Poster Presentation HUPO 2019 - 18th Human Proteome Organization World Congress

The role of upstream phosphorylation in the regulation of histone methylation (#831)

Ryan J Separovich 1 , Joshua J Hamey 1 , Marc R Wilkins 1
  1. School of Biotechnology and Biomolecular Sciences, University of New South Wales, Sydney, NSW, Australia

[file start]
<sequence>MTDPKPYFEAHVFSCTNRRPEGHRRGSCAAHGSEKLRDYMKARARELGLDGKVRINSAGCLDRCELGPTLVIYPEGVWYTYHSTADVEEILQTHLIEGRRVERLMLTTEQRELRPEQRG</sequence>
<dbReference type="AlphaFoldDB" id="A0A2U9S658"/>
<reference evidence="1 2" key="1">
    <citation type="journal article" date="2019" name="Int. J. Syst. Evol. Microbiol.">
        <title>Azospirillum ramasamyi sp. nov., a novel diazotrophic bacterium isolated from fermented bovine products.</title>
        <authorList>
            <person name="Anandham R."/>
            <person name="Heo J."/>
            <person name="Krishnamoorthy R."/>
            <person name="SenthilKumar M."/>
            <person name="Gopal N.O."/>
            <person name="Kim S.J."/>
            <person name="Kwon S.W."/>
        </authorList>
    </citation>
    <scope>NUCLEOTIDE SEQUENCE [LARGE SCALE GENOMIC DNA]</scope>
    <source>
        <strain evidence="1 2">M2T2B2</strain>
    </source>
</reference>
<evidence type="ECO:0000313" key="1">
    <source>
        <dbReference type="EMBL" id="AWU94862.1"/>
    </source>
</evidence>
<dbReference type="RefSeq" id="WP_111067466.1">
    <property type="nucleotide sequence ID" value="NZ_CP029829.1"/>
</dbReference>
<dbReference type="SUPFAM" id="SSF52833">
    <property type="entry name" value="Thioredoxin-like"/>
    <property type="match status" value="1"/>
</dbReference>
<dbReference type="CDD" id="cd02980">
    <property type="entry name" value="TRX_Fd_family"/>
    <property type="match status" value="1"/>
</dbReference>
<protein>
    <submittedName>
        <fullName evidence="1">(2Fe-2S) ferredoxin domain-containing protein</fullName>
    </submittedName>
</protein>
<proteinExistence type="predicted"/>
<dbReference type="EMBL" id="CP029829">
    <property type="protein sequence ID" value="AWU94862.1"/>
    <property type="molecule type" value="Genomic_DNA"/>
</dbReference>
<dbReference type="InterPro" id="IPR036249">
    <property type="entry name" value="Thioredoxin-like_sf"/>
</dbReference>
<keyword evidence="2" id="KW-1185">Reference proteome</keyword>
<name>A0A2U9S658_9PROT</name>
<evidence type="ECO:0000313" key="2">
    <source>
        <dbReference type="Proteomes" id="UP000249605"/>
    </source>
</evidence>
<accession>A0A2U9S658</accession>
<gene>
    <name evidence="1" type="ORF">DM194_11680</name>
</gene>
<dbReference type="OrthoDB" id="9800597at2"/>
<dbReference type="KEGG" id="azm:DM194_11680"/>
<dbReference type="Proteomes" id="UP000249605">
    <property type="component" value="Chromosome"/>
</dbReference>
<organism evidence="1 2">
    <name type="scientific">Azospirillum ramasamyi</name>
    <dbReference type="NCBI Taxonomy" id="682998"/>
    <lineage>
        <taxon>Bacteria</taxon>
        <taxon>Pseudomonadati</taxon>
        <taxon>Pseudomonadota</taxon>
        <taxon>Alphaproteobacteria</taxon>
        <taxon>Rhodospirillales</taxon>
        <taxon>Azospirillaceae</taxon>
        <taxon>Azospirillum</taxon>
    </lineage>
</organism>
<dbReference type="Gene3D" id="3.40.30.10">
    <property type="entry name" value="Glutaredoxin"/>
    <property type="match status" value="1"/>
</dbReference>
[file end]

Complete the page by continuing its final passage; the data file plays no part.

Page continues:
Histone methylation is a central means by which gene expression is controlled. In the lower eukaryote, Saccharomyces cerevisiae, histone methylation is regulated by a reduced, but evolutionarily conserved set of methyltransferases (Set1, Set2, Set5, Dot1) and demethylases (Jhd1, Jhd2, Rph1, Gis1). While the catalytic activity and specificity of these enzymes have been established, knowledge of how they themselves are regulated by post-translational modification is surprisingly limited. Consequently, the regulatory network of histone methylation in yeast remains unknown and is also unknown in all other eukaryotes. To this end, we aimed to comprehensively characterise the modifications occurring on the eight yeast histone methyltransferases and demethylases in vivo. This was achieved by purification of these proteins, and their analysis by targeted liquid chromatography-tandem mass spectrometry (LC-MS/MS). With respect to phosphorylation, to date, we have identified modification sites on the histone methyltransferases Set5 (nine sites) and Dot1 (three sites), and the demethylases Gis1 (seven sites) and Jhd2 (two sites). Fourteen of these sites validate those observed previously in high-throughput phosphorylation screens, while seven sites are novel. To determine the upstream kinases responsible for the phosphorylation, and potential regulation of these enzymes, mass spectrometric analysis was employed to monitor levels of histone methylation in kinase knockout yeast strains. As a proof of concept, quantification of H3K79 methylation in the knockout cells established twenty-five kinases that are not responsible for the regulation of Dot1 methyltransferase activity. The screening of all other non-essential kinases is in progress. We plan to extend this methodology to the other yeast histone methyltransferases and demethylases in order to comprehensively integrate these enzymes into intracellular signalling pathways, and ultimately facilitate the assembly of the first regulatory network of histone methylation in eukaryotes.